And while he was a sixth man, Ramsey was usually on the floor at the end of games as he played a prominent role in the Celtics winning seven titles (1957, 1959-1964).
5. Bill Sharman
Sharman, along with point guard Bob Cousy, formed one of the all-time great NBA backcourts. A 6-foot-1 shooting guard, Sharman was one of the first NBA shooting guards who could actually shoot better than 40 percent from the field.
And when you think of the Boston's heated rivalry with the Los Angeles Lakers, Sharman has played a big part in that as well. He won four NBA titles as a Celtics player before winning another six with the Lakers (one as their head coach and another five as an executive).
He is also one of just five men — NBC Sports Boston analyst Tommy Heinsohn is among them — to be inducted into the Naismith Basketball Hall of Fame as both a player and as a coach.
4. Ray Allen
His departure from Boston may still rub some the wrong way, but there’s no denying Ray Allen’s impact during his time with the Boston Celtics.
Inducted into the Naismith Basketball Hall of Fame in 2018, Allen was arguably the best pure shooter of his era. He arrived in Boston near the tail end of his career but still had enough left in the tank to be a high-impact, All-Star caliber talent who played a vital role in Boston’s last championship in 2008.
Allen played five seasons in Boston and earned three All-Star nods during that time. He would finish his career in Boston with 798 made 3-pointers. The only Celtics to have made more are Antoine Walker (937) and Paul Pierce (1,823) who played eight and 15 seasons, respectively.
3. Dennis Johnson
As tough a guard defensively as the NBA has known, DJ was strong enough and athletic enough to play both guard positions at an elite level.
While his defensive prowess more times than not was what teammates loved and opponents loathed about him, the 6-foot-4 Johnson could score the ball as well. And when it came to getting baskets, DJ was at his best when it mattered the most: the playoffs.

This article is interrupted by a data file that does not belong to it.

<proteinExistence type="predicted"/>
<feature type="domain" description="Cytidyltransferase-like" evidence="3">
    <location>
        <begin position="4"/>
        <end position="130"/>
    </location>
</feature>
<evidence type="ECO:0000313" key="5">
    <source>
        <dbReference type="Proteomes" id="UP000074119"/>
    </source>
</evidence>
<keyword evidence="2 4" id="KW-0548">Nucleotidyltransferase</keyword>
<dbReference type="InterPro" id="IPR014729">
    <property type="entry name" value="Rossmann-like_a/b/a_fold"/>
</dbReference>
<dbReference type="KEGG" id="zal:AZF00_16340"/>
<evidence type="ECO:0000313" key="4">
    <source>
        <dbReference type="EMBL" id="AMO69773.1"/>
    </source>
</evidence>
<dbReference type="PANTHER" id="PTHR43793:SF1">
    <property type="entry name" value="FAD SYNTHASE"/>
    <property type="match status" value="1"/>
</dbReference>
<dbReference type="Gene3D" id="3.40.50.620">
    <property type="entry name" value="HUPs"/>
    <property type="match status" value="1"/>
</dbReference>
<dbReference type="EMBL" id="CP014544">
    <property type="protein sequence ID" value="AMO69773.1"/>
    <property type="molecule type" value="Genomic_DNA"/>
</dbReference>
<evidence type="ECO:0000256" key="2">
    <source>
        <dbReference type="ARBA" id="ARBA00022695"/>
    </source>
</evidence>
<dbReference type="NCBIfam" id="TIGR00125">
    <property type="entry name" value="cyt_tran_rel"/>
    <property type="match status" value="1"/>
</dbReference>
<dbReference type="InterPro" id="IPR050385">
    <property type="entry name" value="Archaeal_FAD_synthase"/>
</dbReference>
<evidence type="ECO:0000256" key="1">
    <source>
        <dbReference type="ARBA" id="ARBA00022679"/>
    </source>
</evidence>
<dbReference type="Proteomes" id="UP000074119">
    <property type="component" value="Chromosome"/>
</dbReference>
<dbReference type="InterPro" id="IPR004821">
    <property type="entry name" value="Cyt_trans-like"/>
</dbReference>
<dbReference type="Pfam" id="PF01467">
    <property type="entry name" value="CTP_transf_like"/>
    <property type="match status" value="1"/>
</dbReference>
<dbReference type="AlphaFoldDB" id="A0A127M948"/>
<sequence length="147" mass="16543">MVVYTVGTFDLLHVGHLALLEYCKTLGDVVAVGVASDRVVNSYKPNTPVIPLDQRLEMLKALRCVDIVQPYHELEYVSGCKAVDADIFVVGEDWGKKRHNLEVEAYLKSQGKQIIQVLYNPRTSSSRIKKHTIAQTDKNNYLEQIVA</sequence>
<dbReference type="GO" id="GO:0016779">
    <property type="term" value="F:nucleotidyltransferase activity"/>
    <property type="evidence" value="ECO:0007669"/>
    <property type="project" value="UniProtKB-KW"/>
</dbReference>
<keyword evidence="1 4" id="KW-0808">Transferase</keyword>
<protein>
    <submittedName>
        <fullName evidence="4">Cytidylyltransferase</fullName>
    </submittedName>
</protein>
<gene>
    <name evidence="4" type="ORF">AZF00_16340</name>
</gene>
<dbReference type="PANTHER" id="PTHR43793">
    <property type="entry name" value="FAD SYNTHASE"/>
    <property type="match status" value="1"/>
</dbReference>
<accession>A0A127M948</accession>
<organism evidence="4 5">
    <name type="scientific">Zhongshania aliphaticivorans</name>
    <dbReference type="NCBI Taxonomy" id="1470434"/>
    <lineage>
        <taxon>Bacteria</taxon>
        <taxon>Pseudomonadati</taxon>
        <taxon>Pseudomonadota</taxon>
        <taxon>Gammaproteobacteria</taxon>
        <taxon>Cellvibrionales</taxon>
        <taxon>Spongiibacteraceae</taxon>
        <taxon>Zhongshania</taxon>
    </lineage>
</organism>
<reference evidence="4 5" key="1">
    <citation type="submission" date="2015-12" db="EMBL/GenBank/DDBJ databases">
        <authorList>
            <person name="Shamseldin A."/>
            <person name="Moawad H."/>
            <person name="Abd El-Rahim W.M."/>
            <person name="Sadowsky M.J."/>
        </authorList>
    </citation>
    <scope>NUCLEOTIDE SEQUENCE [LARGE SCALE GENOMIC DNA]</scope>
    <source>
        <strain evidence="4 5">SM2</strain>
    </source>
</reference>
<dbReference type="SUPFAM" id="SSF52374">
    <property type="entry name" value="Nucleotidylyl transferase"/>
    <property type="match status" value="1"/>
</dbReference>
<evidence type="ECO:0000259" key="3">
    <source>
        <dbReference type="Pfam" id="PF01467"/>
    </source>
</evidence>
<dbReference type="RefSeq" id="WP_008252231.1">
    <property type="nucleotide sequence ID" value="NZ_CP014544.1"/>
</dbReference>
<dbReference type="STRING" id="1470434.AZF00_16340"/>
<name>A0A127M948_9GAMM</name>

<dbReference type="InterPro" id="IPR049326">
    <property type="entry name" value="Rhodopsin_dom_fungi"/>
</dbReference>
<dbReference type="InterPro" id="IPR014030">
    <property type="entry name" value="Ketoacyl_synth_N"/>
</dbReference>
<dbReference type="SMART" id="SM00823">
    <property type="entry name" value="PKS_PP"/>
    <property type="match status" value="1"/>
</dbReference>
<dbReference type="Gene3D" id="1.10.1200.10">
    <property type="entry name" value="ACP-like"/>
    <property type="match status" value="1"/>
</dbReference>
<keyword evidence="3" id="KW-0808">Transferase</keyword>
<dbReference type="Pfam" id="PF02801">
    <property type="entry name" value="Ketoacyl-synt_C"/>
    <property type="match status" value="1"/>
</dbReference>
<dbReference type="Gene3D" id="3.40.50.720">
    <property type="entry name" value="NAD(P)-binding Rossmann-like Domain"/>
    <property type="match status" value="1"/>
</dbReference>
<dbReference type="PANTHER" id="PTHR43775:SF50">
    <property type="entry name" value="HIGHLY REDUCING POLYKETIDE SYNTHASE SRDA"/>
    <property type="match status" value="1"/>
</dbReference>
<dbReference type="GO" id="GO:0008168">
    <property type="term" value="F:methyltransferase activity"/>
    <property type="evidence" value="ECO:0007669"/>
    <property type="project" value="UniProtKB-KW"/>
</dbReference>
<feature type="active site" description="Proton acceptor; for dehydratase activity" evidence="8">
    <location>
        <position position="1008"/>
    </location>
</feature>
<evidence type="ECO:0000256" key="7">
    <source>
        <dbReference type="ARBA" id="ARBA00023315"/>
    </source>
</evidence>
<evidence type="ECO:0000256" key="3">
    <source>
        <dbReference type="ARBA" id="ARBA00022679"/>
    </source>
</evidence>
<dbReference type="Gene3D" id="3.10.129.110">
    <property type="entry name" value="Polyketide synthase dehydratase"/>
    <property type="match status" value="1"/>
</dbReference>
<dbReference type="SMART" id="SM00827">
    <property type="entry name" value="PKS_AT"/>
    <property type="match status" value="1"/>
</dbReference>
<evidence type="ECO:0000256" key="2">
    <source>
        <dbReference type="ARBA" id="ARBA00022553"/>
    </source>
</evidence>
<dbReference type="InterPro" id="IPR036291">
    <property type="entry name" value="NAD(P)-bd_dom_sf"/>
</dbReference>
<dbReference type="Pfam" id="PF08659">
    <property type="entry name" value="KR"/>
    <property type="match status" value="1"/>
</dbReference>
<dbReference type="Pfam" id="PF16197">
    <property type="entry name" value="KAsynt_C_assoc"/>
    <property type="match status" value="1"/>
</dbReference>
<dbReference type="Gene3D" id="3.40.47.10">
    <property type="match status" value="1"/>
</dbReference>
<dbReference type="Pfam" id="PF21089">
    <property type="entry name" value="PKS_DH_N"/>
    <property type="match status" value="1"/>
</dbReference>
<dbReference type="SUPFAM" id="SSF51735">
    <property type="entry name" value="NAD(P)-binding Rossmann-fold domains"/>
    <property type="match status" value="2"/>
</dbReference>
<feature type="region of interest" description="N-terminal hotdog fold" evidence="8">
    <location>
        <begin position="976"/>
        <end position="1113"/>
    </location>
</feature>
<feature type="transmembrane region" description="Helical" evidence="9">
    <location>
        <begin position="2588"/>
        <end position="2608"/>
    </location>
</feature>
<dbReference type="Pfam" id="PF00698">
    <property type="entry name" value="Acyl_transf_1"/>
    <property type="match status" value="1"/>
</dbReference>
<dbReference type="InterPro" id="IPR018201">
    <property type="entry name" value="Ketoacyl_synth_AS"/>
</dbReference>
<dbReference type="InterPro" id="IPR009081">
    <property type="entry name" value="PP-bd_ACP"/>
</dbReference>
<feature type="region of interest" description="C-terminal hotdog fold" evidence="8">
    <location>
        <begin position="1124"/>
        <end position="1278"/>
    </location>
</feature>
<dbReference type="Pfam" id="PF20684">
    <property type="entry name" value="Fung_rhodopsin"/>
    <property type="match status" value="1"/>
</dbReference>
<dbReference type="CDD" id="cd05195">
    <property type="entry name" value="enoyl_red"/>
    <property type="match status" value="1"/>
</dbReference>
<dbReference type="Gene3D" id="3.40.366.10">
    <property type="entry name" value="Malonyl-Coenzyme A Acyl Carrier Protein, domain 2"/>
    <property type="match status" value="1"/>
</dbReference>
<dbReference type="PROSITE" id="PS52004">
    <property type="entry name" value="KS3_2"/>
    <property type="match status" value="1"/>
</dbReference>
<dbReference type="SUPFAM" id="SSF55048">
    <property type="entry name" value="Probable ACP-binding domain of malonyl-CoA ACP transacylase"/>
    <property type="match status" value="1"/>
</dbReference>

In Boston, he averaged 16.8 points per game in seven postseasons, noticeably better than 12.6 points per game average with the Celtics during the regular season.
And if you look at his time in Seattle and Phoenix, a similar pattern exists there as well — better scoring numbers in the playoffs versus the regular season.
2. Reggie Lewis
Although Lewis died at the still-tender age of 27 years old, he had been in the NBA long enough to where he was destined to be one of the all-time greats — not just for the Celtics but in the annals of NBA history.
At 6-foot-7, Lewis was a two-way terror who had the ability to dominate you as a scorer, and suffocate the life out of players — even Michael Jordan — with his defense.
In six NBA seasons, Lewis averaged 17.6 points per game — he averaged more than 20 in each of his last two seasons — and was a career 48.8 percent shooter from the field.
1. Sam Jones
An absolute no-brainer. Jones’ individual talent alone would have made selecting him a logical choice. But when you throw in the fact that only one man, Bill Russell, has won more NBA titles as a player than Jones’ 10, it says volumes about his impact beyond being an ultra-quick, big-time scorer known as "Mr. Clutch."
What most remember most about Jones isn’t just the points, but the fact that they often came when the pressure to produce was at its highest.
And the Celtics knew when that moment arrived, Jones was ready, willing and more than capable of delivering as he spent his entire 12-year Hall of Fame career playing for the Celtics.